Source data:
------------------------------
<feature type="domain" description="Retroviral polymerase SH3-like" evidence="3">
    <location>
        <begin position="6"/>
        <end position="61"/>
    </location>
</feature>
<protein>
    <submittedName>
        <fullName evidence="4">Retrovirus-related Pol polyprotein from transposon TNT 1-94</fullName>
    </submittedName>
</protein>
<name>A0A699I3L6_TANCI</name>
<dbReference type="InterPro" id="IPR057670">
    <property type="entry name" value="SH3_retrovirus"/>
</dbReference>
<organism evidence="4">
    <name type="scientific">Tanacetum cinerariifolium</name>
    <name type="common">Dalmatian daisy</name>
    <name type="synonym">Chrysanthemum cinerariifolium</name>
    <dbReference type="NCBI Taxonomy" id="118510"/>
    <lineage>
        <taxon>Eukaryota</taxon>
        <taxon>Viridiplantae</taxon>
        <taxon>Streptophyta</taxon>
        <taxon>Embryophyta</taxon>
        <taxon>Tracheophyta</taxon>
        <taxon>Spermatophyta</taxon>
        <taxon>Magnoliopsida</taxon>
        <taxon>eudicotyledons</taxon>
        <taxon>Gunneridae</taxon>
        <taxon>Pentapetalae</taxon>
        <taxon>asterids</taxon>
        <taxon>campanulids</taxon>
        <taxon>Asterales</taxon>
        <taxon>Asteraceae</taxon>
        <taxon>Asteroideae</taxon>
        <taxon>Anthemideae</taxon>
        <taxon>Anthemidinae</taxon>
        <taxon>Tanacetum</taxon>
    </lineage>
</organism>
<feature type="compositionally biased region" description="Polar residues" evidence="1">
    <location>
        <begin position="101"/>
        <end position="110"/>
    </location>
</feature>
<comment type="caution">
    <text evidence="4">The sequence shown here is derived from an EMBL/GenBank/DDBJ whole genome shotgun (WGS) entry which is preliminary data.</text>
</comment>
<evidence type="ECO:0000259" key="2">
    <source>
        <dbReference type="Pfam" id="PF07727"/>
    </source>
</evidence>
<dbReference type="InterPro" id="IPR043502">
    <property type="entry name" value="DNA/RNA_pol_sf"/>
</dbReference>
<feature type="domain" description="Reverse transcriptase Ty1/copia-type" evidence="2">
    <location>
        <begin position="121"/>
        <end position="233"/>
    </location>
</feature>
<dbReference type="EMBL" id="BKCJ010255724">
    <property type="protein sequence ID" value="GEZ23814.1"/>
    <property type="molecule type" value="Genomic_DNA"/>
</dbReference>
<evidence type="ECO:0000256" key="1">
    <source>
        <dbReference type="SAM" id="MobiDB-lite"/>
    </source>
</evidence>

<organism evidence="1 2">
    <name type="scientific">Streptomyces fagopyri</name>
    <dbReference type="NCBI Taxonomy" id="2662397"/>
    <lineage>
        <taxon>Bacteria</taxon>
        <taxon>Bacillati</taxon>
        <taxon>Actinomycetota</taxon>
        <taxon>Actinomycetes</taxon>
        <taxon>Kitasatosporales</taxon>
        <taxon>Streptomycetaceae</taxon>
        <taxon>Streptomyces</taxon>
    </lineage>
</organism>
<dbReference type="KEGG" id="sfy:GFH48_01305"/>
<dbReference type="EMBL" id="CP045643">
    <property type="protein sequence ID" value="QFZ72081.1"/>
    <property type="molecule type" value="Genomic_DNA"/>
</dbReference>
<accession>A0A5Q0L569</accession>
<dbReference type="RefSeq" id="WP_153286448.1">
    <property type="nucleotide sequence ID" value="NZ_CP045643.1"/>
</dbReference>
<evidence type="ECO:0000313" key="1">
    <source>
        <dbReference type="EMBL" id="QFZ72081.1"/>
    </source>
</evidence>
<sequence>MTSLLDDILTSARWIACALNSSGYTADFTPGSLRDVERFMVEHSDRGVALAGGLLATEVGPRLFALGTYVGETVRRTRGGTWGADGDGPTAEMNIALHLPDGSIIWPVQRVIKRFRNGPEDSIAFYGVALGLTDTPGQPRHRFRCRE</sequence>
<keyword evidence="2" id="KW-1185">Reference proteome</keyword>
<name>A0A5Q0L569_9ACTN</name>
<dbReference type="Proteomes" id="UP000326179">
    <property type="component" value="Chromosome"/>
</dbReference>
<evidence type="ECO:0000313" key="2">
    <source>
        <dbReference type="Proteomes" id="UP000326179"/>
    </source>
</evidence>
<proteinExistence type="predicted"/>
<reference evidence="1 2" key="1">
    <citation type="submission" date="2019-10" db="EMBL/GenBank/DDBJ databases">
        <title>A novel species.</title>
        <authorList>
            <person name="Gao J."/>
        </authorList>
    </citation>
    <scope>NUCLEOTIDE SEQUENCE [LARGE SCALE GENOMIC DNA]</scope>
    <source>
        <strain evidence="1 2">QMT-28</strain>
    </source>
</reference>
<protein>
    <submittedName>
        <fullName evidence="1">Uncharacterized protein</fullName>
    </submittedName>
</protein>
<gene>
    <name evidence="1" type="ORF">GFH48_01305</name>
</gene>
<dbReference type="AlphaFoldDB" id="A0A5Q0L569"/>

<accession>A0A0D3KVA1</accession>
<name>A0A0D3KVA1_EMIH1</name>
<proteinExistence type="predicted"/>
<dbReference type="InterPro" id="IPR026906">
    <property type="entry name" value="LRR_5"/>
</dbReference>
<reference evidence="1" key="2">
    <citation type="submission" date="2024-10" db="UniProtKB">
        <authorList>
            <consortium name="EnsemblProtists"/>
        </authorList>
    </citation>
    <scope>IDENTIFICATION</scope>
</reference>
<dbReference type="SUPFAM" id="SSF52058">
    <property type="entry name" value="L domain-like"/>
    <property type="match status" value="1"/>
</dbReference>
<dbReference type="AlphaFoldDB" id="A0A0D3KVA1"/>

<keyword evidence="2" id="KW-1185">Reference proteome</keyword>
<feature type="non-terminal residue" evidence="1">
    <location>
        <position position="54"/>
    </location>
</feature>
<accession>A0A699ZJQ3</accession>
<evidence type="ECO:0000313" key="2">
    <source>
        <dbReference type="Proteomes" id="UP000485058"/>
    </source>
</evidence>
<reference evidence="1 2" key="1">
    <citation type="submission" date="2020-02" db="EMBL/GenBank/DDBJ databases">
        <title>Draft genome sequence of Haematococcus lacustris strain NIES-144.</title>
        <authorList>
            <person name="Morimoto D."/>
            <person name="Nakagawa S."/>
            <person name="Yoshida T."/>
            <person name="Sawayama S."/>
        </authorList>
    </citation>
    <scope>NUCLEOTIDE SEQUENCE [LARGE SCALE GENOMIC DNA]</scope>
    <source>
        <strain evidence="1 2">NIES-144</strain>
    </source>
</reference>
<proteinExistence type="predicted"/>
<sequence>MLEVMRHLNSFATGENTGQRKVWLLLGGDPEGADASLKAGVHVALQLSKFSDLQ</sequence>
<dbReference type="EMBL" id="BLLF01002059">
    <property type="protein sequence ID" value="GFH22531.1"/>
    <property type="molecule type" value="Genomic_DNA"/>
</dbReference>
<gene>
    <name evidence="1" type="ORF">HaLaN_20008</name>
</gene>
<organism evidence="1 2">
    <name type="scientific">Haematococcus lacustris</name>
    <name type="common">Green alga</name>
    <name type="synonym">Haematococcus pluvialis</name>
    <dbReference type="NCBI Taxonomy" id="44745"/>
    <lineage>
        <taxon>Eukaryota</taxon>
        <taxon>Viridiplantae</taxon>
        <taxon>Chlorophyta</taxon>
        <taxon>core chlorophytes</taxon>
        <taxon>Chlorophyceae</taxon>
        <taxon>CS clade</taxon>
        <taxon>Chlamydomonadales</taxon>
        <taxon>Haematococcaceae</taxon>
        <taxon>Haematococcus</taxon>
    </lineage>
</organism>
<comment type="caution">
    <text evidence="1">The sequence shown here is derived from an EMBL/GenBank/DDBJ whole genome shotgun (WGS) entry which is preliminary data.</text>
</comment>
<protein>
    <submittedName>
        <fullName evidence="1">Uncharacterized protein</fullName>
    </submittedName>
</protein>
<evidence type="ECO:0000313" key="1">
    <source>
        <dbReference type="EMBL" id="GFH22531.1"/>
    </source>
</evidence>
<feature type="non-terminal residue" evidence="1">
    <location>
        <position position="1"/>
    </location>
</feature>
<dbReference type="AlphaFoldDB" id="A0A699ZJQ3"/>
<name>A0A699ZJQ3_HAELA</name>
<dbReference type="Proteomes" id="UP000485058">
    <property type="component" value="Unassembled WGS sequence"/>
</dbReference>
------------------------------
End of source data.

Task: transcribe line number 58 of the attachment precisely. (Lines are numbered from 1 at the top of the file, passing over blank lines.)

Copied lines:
</dbReference>